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HEALTH

France recalls diuretic pill after two deaths

France's health regulator has taken the diuretic medication Furosemide off the shelves after a batch of the pills were found to be dangerously contaminated and linked to two separate deaths, it was reported on Tuesday.

France recalls diuretic pill after two deaths
A 30-tablet packet of the diuretic medication Furosemide Teva; 40 mg. France's health regulator has recalled it after two deaths. Photo: Lionel Bonaventure/AFP

France's health regulator on Monday recalled a diuretic used to control high blood pressure after some packets of the drug were found to contain sleeping  pills  a mistake feared linked to two deaths.

Stressing this was a precautionary measure, the ANSM regulatory agency urged people to return all boxes of Furosemide Teva 40 mg to their pharmacists.

The agency suspended sales of two batches of the drug last Friday after a pharmacist reported sleepiness in a patient.

Prosecutors opened a probe the following day after the death of a nonagenarian in the southern city of Marseille. A box of the pills from one of
two contaminated batches was found at the patient's house.

On Monday, the ANSM reported another death and one person falling ill, and said one of them had been taking the same medicine.

The agency did not specify which one of the patients, nor why it linked the other person to the case.

"Other reports are being investigated," it added.

The agency urged people to return the medicine to their pharmacist "as soon as possible"  regardless of the lot number, to be replaced by another brand.

Furosemide Teva 40 mg is a diuretic used to treat water retention in people with congestive heart failure and disorders of the liver, kidney and lung.

The drug works by increasing the amount of urine produced and excreted, and removing excess water in the body. It is also used for high blood pressure.

France has had a series of medical scares since it emerged domestic company PIP had produced breast prostheses containing industrial-grade silicone gel.

An estimated 300,000 women in 65 countries are believed to have received faulty implants.

Last month, it was revealed that French surgeons had fitted 1,300 people with replacement hips not certified as meeting European standards.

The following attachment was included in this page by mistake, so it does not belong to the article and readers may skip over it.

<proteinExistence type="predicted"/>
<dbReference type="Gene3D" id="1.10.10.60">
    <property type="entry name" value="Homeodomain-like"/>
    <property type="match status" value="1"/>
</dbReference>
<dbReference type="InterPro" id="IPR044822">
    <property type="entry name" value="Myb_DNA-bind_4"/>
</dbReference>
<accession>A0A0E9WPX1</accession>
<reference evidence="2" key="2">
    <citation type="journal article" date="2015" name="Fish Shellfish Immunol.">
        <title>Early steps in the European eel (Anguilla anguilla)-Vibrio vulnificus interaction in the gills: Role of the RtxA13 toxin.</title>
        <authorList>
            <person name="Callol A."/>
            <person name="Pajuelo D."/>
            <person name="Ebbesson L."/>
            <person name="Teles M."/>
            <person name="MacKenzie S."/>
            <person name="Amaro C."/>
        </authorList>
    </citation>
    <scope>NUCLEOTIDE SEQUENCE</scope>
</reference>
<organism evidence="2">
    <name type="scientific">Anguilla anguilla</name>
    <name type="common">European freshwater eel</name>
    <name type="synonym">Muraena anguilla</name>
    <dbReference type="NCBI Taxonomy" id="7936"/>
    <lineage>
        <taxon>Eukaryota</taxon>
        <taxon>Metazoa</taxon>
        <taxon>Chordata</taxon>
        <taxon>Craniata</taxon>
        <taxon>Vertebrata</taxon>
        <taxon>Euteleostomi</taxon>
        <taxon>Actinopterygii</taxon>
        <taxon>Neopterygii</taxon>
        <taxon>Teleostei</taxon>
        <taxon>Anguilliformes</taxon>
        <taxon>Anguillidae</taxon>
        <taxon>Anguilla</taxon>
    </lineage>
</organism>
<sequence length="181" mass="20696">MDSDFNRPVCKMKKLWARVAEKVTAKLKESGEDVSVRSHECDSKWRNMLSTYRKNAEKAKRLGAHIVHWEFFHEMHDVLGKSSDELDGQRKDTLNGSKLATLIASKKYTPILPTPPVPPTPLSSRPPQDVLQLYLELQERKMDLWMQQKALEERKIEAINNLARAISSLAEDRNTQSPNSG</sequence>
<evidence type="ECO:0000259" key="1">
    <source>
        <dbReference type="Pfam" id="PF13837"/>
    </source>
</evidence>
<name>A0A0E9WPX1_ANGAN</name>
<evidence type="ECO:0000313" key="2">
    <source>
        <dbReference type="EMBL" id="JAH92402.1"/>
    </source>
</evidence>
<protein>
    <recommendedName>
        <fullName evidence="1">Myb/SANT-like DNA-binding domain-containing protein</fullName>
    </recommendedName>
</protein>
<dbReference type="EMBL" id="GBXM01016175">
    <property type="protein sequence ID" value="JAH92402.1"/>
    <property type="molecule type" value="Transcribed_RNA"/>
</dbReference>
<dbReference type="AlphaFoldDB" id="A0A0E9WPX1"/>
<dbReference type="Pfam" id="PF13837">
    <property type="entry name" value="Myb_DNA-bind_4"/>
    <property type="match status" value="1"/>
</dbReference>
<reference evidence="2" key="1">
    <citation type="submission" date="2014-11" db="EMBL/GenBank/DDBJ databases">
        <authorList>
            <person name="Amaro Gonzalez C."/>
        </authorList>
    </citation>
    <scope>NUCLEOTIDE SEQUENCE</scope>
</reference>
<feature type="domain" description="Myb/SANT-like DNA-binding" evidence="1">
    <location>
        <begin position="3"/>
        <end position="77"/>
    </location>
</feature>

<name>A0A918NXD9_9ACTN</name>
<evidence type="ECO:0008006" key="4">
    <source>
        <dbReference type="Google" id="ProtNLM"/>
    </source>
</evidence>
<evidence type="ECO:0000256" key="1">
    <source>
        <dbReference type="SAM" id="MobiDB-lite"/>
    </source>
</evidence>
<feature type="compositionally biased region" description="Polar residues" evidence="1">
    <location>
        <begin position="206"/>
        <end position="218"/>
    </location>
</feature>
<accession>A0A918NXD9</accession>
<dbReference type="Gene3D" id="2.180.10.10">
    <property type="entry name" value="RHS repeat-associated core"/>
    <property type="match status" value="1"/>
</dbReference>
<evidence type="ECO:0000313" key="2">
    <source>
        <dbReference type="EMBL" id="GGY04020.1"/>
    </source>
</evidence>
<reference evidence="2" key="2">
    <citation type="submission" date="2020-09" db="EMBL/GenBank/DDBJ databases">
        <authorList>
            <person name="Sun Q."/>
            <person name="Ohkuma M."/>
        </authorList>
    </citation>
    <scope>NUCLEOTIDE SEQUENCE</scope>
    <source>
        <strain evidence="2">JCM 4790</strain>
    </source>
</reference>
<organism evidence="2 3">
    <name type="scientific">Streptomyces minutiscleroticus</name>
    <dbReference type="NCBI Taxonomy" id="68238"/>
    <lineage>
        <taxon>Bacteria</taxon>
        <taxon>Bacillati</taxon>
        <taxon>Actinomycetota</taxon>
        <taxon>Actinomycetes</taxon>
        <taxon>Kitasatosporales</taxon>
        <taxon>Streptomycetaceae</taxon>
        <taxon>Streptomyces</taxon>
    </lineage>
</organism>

Also in May, an EU medicines watchdog endorsed the safety of acne drug Diane-35, also widely used as a contraceptive, despite France suspending use of the drug which it linked to four deaths from blood clots.

France is also behind a European probe of the safety of third- and fourth-generation birth control pills, associated with a higher risk of potentially deadly thrombosis.

In April, France called for Europe-wide controls on a paper product containing bisphenol A after a domestic watchdog agency said the chemical widely used in plastic bottles and the linings of food cans may expose unborn children to breast cancer.

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HEALTH

France brings in free contraception for all women aged 18-25

Free birth control for all women under 25 will be available in France from Saturday, expanding a scheme targeting under-18s to ensure young women don't stop taking contraception because they cannot afford it.

France brings in free contraception for all women aged 18-25
A doctor holds an interuterine contraceptive device (IUD) before inserting it in a patient. Photo: Adek Berry/AFP

The scheme, which could benefit three million women, covers the pill, IUDs, contraceptive patches and other methods composed of steroid hormones. Contraception for minors was already free in France.

Several European countries, including Belgium, Germany, the Netherlands and Norway, make contraception free for teens. Britain makes several forms of contraception free to all.

France announced the extension to women under 25 in September, saying surveys showed a decline in the use of contraception mainly for financial reasons.

The move is part of a series of measures taken by President Emmanuel Macron’s government to boost women’s rights and alleviate youth poverty. The free provision is supported by women’s groups including the association En Avant Tous.

“Between 18 and 25-years-old, women are very vulnerable because they lose a lot of rights compared to when they were minors and are very precarious economically,” spokeswoman Louise Delavier told AFP.

Leslie Fonquerne, an expert in gender issues, said there was more to be done.

“This measure in no way resolves the imbalance in the contraceptive burden between women and men,” the sociologist said.

In some developed countries, the free contraception won by women after decades of campaigning is coming under attack again from the religious right.

In the United States, former president Barack Obama’s signature health reform, known as Obamacare, gave most people with health insurance free access to birth control.

But his successor Donald Trump scrapped the measure, allowing employers to opt out of providing contraception coverage on religious grounds — a decision upheld by the Supreme Court in 2020.

Poland’s conservative government has also heavily restricted access to emergency contraception as part of its war on birth control.

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